The World’s Best Destinations for Wreck Diving

Why do the Top 100 Readers Choice Awards, now in their 23rd year, still matter to divers? Because these are your picks, based on thousands of votes from the most experienced dive travelers on the planet. Why do they matter to us? Because every month you hear from our editors on what we think matters in the world of dive travel. For the January/February issue of Scuba Diving we get to listen to you, and we’re taking notes.

Here, we proudly present the No. 1 ranking destinations in the Best Wreck Diving category of the awards. The full list of winning destinations is below.

Pacific and Indian Oceans

1) CHUUCK

Many places boast a few shipwrecks as gee-whiz alternatives to biological reefs, but there’s only one Chuuk, also known as Truk. More than 50 Japanese ships, planes, subs and all manner of machinery, weaponry and fascinating (and sobering) wartime history are on display, the result of America’s deadly aerial barrage on the Japanese fleet in February 1944. This warm, calm lagoon in Micronesia holds a World War II mari- time museum without equal. The 433-foot-long Fujikawa Maru is superb, both for military and marine-life attractions — Zero fighter planes in the hold, deck guns draped in soft corals — and is shallow enough for novices. Tec divers descend 175 feet onto the phenomenal San Francisco to see tanks, trucks and bombs. Shinkoku offers bright invertebrates and school- ing fish; inside, a soldier’s bones rest in sick bay. Chuuk is also a mass grave, a testament to the tragedy of war. — Brandon Cole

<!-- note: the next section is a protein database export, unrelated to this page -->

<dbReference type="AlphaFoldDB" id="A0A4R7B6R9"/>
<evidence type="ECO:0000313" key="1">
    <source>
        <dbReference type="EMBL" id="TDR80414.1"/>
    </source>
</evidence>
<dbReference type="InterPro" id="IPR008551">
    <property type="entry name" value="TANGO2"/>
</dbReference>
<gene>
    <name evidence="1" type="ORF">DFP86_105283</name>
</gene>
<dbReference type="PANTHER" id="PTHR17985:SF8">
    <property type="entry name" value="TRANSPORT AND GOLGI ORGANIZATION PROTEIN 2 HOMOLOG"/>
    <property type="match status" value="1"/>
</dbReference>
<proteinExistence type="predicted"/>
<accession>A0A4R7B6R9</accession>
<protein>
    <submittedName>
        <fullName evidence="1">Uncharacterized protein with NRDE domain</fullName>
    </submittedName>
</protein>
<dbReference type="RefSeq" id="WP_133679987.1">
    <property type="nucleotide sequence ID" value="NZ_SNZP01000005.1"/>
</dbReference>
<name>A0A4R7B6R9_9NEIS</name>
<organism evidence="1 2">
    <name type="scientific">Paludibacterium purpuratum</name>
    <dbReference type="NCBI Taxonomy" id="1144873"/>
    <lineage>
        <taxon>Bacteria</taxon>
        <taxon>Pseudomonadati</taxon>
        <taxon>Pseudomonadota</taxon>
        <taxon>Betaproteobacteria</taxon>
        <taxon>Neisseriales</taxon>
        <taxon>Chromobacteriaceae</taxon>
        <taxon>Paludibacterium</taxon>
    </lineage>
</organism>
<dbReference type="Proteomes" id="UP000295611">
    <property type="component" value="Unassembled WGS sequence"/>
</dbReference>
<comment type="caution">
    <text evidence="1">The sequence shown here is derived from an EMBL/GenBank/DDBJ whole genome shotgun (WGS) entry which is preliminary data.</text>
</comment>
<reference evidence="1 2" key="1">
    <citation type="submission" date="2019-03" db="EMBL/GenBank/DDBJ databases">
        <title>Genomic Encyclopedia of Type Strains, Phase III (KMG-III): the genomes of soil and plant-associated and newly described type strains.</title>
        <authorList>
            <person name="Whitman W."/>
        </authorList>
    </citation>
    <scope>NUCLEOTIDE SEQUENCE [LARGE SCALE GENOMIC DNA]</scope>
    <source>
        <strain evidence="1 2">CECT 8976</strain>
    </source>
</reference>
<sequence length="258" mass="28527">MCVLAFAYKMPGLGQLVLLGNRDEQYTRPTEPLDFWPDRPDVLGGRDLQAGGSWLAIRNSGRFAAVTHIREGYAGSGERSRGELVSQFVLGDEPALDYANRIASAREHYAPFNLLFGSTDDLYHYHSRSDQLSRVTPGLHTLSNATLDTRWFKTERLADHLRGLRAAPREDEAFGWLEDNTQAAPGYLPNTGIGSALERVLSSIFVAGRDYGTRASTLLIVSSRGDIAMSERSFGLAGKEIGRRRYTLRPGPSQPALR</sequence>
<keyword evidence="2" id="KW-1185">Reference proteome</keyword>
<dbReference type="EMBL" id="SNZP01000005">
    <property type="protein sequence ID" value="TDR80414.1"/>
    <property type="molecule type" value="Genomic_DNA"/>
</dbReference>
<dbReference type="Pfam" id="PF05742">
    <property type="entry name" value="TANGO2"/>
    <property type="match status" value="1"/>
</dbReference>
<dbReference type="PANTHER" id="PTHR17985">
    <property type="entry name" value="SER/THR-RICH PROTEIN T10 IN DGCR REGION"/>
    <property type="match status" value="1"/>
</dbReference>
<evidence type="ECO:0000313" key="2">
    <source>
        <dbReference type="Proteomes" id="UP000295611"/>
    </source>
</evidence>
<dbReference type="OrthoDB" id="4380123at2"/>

Go Now: visittruk.com

2) Red Sea

3) Palau

4) Thailand

5) Hawaii

North America

1) NORTH CAROLINA

Diving North Carolina’s wrecks doesn’t force you to choose between swimming the top deck alongside sand tiger sharks or penetrating. At a handful of sites, including the USS Indra and the tanker Atlas, drop inside tight quarters to navigate alongside these big fish. — Brooke Morton

Go Now: visitnc.com

2) Florida and Florida Springs

3) Washington

4) California

5) Great Lakes

Caribbean and Atlantic

1) BAHAMAS

You might expect that a nation of 700 islands would boast a massive collection of downed ships — and it does. Your favorite might change to whichever one you dived last, be it the shallow and marine-life-rich SS Sapona cargo steamer off Bimini or Edward Williams off New Providence, where you’ll likely come face to face with Caribbean reef sharks and goliath grouper. — Brooke Morton

Go Now: bahamas.com

2) Cayman Islands

3) Bay Islands

4) Curacao

5) Bonaire

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